Students everywhere dread writing their ACT essay, but if you understand the ACT essay format, it’s actually much easier than you think. In this article, I’ll show you exactly how to write an ACT essay that will land you a great score . . . just like I did recently.
Why is the ACT essay so different from a regular essay? It all comes down to time and preparation. Usually, you would be given a minimum of a week to research, write and edit an amazing standard essay. Unfortunately, you only get 40 minutes to whip out something to impress the reviewers. The trick to making this work and getting a perfect score is to know what they’re looking for in a written essay.
The ACT essay time is what makes writing it a challenge. If you go into it flustered and nervous, you will fail, plain and simple. My secret to success? Taking the time to plan ahead and prep for the essay section. The new ACT essay is similar to the previous one, but slightly more complicated, which is why you are given 10 minutes extra, over the previous time of 30 minutes. It still requires some serious writing, though, so preparation is essential.
Long before you take your test, you need to have your essay writing techniques down. You can ensure this by practicing and by finding ACT essay examples to use for practicing. With enough practice, it becomes possible to whip out a great essay in just half an hour, leaving you 10 minutes to proofread and edit.
The new ACT essay question presents you with three viewpoints, which you will need to assess and write about. According to the most recent statements from ACT, test takers will need to address one viewpoint, as well as their own.
How should you structure your ACT essay? Here’s a quick breakdown of what you need to do.
Introductory Paragraph: Begin by introducing your perspective, as well as those presented in the essay prompt. You should explain what you will be covering in the essay. Don’t go too long with this section, but state your ideas clearly. Pick one of the perspectives to agree with and you’ll find it simpler to write.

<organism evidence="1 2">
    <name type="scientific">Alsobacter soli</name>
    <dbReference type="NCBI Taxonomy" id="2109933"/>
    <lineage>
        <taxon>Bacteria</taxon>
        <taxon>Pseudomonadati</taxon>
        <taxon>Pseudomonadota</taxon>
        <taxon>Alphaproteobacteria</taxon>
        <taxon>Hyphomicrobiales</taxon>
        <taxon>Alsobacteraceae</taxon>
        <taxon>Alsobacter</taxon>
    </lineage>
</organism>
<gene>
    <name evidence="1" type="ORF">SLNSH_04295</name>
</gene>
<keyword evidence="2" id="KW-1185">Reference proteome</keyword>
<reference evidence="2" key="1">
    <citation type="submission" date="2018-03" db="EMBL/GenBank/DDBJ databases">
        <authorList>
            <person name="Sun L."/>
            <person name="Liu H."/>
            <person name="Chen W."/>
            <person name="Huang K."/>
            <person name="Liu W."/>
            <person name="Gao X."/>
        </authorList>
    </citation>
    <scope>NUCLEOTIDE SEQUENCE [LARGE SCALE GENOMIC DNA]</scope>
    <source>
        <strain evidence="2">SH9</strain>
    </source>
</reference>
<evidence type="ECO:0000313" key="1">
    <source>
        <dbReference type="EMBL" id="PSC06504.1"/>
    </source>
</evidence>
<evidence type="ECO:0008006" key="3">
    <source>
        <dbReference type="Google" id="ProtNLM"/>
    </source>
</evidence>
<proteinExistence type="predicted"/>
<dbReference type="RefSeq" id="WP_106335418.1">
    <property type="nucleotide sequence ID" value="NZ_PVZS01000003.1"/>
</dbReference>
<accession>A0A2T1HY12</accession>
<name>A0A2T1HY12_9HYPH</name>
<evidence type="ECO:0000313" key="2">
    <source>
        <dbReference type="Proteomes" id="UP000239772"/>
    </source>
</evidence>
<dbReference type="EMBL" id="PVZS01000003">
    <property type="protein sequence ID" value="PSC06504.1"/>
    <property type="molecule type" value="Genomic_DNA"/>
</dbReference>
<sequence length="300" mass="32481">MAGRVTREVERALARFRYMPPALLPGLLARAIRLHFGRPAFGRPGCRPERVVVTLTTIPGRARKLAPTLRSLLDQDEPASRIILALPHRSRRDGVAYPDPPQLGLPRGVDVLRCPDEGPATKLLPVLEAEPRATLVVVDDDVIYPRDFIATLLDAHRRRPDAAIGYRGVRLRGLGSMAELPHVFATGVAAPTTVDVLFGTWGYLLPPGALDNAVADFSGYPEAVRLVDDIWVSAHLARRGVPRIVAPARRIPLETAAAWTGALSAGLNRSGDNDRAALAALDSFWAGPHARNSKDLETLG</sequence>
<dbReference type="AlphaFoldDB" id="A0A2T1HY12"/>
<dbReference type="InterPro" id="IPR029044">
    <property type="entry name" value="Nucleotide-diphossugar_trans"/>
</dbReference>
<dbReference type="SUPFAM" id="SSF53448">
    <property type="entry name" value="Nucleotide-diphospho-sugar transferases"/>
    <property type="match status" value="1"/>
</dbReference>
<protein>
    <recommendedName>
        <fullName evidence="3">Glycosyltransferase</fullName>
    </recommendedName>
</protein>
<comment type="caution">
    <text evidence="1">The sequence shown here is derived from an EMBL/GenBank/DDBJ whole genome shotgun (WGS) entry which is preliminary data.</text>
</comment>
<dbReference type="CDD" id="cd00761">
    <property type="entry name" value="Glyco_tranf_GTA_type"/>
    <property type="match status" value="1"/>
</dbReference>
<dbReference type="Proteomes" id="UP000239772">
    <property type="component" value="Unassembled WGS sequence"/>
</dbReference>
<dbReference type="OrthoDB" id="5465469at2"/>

Body: You need to write at least three paragraphs for the body, but it’s best to aim for four. The first paragraph should look at one of the perspectives you don’t agree with. The second paragraph will cover the other perspective you don’t agree with. Each of these paragraphs should include very specific examples to illustrate what you’re talking about.
The last two paragraphs (or a long one) will cover your perspective. Make sure you add more information to this section and cover why you believe this is the best option. Write at least two specific examples to make your point.
Thesis Paragraph: The closing part of your essay should recap your argument and make a final point. Keep this fairly short. It only needs 2-3 sentences to get the point across and finish up your essay.
Once you’ve written the ACT essay, take a minute or two to read back over it and correct any errors. Even if you’ve written a wonderful essay, it’s possible to lose points simply by making a grammatical mistake. It doesn’t take long to go over everything and it could make the difference between a perfect score and a lower mark.
This is how I got a perfect score on the new ACT essay. If I can do it, so can you.